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Updated: Yale QB had Rhodes candidacy suspended because of sexual assault allegation

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UPDATED 4:30 p.m. ET: Patrick Witt has broken his silence on the allegation that he sexually assaulted a fellow student and was reportedly suspended from Rhodes Scholarship candidacy.

Witt’s representative told the Associated Press Friday that his client’s candidacy from the scholarship was never suspended.  Witt’s representative went on to say that no formal complaint was ever filed against Witt — that holds true with the NYT report — and that the quarterback only learned of the allegation after he announced he would play in the rivalry game against Harvard.

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If you’re a regular visitor to this here site, you know that we pretty much stick to 1-A football with occasional visits to our lower-level friends.

On such an occasion in November, we noted that Yale quarterback Patrick Witt had opted to skip his final interview for the Rhodes Scholarship at Emory University for the annual rivalry game against Harvard.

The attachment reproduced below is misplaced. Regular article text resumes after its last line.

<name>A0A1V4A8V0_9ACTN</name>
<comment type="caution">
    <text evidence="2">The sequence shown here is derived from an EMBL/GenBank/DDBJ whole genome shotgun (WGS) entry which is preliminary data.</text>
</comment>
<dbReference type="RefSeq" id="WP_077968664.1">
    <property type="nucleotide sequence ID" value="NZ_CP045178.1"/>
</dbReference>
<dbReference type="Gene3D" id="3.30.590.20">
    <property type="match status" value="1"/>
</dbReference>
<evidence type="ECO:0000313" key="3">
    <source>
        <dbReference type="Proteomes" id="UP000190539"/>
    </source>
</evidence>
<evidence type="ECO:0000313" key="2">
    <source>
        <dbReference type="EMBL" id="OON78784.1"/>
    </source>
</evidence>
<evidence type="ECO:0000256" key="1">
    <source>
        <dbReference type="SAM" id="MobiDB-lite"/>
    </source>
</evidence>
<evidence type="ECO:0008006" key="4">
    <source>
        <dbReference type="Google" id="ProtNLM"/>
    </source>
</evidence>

“So we can officially drop the term ‘student-athlete’, no?” I joked in my lede.

As it turns out, the story of Witt’s “withdrawal” from the Rhodes scholarship is no laughing matter. Although Witt’s academics certainly qualified him as a finalist for the Rhodes, a specific “off the field” activity reportedly did not. According to a New York Times story, Witt had his candidacy suspended by the Rhodes Trust after they learned in November from a non-Yale official that a fellow student had accused Witt of sexual assault.

The Rhodes Trust reportedly informed Yale they had a week to decide if they would continue to support Witt. On Nov. 13, Witt released a statement that he had “chosen” the Harvard game over an interview in Atlanta.

“I will be playing in the Yale-Harvard game this Saturday,” it said. “I have withdrawn my application for the Rhodes scholarship.”

Here is the NYT’s summary of the alleged incident:

In September, according to people with knowledge of the situation, a female student went to Yale’s Sexual Assault Harassment and Response and Education Center, claiming Witt had assaulted her in her dormitory room. The woman later made a complaint to the University-Wide Committee on Sexual Misconduct, created last July as part of Yale’s new approach.